AQHA Leveling Program

Discover the purpose and progress of the AQHA leveling program.

Discover the purpose and progress of the AQHA leveling program.

By Patti Carter-Pratt, AQHA executive director of shows

Have you heard about the new AQHA leveling program? With the leveling program, you’ll find that there’s a great place for you and your American Quarter Horse.

A woman and her horse in the show ring
Journal photo.

The leveling program seeks to amplify showing participation by increasing the possibility for points earned by mid-level horses and exhibitors, while not penalizing upper-tier horses and exhibitors; it’s a win all-around!

Here’s how the leveling program came to be:

  • AQHA first realized its need for the leveling program for its competitions after analyzing showing data. Association leaders were amazed at the number of competing horses who had never earned a point.
  • According to AQHA’s information technology department, between 50 to 80 percent of horses showing in a sample three-year period had not earned one point.
  • That data said nothing about the quality of those horses themselves, but rather that they were competing against a relatively small group of top-tier horses. Not surprisingly, that same data showed that those non-point earners tended to leave AQHA competition.

The data spurred the Blue-Ribbon Task Force and AQHA staff to look at the long-standing point system and led to the development of the leveling program. Since then, the AQHA leveling program has been tested through two pilot shows – the 2012 Kansas Quarter Horse Association Prairie Classic, February 15-19, and the Silver Dollar Circuit, March 14-18.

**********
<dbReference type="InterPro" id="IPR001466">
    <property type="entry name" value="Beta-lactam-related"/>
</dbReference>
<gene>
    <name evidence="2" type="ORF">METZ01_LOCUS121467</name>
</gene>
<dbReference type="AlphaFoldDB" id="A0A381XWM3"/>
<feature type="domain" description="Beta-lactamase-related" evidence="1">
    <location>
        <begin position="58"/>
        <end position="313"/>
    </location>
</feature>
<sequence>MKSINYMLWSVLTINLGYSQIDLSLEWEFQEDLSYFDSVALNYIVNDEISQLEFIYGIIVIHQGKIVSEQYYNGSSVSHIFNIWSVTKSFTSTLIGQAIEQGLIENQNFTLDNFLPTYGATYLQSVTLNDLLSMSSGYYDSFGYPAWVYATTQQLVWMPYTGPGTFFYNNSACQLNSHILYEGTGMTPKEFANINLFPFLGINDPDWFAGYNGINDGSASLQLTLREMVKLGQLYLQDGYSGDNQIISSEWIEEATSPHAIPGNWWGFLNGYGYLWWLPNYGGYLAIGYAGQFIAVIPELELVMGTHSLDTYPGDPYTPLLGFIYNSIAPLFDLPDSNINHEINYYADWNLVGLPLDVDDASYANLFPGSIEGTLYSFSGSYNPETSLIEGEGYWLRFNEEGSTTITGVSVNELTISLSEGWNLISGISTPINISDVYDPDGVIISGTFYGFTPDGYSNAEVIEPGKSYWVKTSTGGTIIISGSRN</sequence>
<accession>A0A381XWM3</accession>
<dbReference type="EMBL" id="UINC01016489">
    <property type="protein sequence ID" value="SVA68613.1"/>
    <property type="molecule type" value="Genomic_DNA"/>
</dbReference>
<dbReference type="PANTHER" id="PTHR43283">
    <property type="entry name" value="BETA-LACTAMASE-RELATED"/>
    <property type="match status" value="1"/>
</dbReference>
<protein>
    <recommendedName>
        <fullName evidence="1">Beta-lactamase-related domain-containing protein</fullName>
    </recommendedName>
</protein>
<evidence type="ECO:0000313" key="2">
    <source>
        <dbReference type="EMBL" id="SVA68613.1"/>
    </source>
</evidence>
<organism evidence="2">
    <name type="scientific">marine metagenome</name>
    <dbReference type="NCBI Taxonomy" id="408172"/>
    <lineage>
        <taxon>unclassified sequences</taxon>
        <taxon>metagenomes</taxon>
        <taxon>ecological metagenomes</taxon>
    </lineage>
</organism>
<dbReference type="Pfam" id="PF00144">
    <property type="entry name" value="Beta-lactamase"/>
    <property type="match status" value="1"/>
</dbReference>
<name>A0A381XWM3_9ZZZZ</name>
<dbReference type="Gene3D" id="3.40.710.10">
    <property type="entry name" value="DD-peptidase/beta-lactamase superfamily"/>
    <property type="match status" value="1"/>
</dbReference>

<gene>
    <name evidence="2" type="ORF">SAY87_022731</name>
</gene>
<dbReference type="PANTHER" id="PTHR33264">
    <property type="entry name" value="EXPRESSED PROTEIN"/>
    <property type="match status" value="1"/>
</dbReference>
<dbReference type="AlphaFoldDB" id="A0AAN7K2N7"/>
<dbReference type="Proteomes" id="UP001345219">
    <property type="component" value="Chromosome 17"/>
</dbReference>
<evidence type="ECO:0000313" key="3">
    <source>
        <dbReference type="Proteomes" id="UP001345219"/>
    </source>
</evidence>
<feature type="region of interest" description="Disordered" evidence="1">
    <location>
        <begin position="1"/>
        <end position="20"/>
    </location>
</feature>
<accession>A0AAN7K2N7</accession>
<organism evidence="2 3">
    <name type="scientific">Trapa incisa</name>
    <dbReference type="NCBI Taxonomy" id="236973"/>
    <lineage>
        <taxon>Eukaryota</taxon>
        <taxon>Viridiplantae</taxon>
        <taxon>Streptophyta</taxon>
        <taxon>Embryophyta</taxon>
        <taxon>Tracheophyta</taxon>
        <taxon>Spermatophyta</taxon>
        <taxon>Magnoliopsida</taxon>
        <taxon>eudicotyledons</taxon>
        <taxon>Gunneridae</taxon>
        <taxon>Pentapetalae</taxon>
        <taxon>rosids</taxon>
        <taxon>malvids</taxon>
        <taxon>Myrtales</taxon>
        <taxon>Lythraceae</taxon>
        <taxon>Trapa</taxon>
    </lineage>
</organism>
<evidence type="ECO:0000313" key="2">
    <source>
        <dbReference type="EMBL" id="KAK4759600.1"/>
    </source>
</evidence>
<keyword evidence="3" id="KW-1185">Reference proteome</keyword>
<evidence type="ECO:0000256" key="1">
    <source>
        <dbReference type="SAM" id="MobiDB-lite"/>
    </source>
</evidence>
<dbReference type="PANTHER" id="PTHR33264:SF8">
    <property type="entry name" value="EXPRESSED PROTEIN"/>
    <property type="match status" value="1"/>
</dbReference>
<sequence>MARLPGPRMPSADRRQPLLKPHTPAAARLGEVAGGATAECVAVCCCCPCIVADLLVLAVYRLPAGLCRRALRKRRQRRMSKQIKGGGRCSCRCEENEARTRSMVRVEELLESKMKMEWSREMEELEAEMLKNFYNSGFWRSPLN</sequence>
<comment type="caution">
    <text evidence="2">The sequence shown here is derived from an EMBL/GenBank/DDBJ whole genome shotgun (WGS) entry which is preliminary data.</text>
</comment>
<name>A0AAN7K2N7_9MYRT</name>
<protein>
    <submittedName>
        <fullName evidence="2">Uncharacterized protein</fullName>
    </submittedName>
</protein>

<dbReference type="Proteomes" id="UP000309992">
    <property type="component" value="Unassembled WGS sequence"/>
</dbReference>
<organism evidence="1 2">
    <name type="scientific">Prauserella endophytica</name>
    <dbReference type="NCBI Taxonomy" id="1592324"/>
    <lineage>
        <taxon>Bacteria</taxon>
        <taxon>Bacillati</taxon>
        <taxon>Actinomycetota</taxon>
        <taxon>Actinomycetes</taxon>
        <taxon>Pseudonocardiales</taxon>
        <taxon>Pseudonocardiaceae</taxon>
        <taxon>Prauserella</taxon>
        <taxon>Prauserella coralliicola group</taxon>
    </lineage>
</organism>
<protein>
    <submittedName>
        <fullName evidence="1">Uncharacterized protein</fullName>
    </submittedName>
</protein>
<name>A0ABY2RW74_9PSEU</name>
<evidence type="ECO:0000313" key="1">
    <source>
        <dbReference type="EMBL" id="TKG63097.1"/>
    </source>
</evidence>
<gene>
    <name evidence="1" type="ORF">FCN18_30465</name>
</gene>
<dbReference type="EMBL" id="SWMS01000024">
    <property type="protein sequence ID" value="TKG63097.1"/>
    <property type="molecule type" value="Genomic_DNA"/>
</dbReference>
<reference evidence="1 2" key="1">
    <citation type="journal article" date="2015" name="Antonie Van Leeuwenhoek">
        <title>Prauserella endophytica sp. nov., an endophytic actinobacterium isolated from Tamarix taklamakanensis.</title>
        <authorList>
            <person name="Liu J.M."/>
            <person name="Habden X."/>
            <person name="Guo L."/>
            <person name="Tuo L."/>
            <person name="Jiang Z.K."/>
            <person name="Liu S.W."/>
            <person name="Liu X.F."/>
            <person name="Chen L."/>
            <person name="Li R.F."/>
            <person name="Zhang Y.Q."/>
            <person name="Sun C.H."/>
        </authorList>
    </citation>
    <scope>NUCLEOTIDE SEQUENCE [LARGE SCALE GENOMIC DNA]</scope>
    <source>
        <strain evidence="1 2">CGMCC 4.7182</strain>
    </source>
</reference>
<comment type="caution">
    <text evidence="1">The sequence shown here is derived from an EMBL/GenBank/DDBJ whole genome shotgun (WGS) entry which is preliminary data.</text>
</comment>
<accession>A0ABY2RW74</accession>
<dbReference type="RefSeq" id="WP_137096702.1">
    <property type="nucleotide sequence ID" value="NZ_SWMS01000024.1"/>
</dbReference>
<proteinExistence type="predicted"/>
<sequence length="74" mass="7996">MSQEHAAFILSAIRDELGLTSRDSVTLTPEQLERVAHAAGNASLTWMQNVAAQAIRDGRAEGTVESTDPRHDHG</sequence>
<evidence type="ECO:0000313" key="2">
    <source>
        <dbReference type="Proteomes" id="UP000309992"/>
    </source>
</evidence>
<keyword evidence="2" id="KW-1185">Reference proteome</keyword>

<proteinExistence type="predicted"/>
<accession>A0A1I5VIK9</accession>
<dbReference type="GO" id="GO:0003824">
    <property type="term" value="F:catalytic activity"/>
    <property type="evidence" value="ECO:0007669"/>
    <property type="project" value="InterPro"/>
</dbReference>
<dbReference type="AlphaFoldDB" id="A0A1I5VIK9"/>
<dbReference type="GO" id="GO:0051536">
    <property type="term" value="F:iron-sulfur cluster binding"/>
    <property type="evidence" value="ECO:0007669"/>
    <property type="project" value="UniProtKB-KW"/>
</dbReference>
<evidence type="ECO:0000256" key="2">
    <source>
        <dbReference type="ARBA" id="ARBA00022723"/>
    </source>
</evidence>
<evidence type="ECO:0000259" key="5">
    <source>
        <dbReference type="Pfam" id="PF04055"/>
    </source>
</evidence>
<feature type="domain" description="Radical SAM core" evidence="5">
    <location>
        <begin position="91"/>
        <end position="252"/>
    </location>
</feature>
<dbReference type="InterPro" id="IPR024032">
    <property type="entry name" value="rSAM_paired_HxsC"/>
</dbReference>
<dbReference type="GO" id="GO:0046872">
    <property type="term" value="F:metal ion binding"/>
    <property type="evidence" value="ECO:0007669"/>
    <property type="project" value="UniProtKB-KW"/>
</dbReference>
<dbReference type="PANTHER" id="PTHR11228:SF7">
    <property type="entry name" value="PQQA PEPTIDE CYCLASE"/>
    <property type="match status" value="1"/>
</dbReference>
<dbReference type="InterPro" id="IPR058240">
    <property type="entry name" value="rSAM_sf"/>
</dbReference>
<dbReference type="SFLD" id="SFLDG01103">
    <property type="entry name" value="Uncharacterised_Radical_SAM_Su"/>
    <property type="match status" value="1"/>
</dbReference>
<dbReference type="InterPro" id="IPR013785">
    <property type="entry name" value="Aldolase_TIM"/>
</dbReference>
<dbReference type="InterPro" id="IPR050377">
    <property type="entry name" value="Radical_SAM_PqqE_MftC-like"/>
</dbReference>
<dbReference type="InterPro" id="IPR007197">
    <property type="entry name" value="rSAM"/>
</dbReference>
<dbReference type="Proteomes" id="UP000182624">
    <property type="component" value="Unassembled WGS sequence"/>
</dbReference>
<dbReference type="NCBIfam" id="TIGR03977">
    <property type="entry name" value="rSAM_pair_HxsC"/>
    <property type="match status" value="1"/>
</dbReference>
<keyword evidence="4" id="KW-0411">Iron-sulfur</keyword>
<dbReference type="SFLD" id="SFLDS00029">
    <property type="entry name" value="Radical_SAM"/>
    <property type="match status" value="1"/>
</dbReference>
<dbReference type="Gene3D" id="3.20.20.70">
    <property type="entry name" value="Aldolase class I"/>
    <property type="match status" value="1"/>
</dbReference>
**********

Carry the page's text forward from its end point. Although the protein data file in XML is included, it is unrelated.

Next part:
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To test the program, AQHA had to have a clear-cut plan at each of the pilot shows. Here’s how they worked:

  • Leveled classes ran concurrently with established AQHA classes. Points were figured under both the current AQHA system and under the leveling program and were awarded according to whichever system most benefitted the exhibitor.
  • The point breakdowns under the current system and under leveling were posted with the results from each class so people could compare how the points were awarded under both systems.
  • After the first full day of leveled open classes at the Prairie Classic, AQHA on-site staff and show management invited all show attendees to an impromptu town-hall-style meeting.

Check out the AQHA website for more details on leveling.

Plans are now in the works for an additional test show in September in Oregon, specifically to include testing for cattle class leveling. Stay tuned for more developments in AQHA’s new leveling program!

4 thoughts on “AQHA Leveling Program”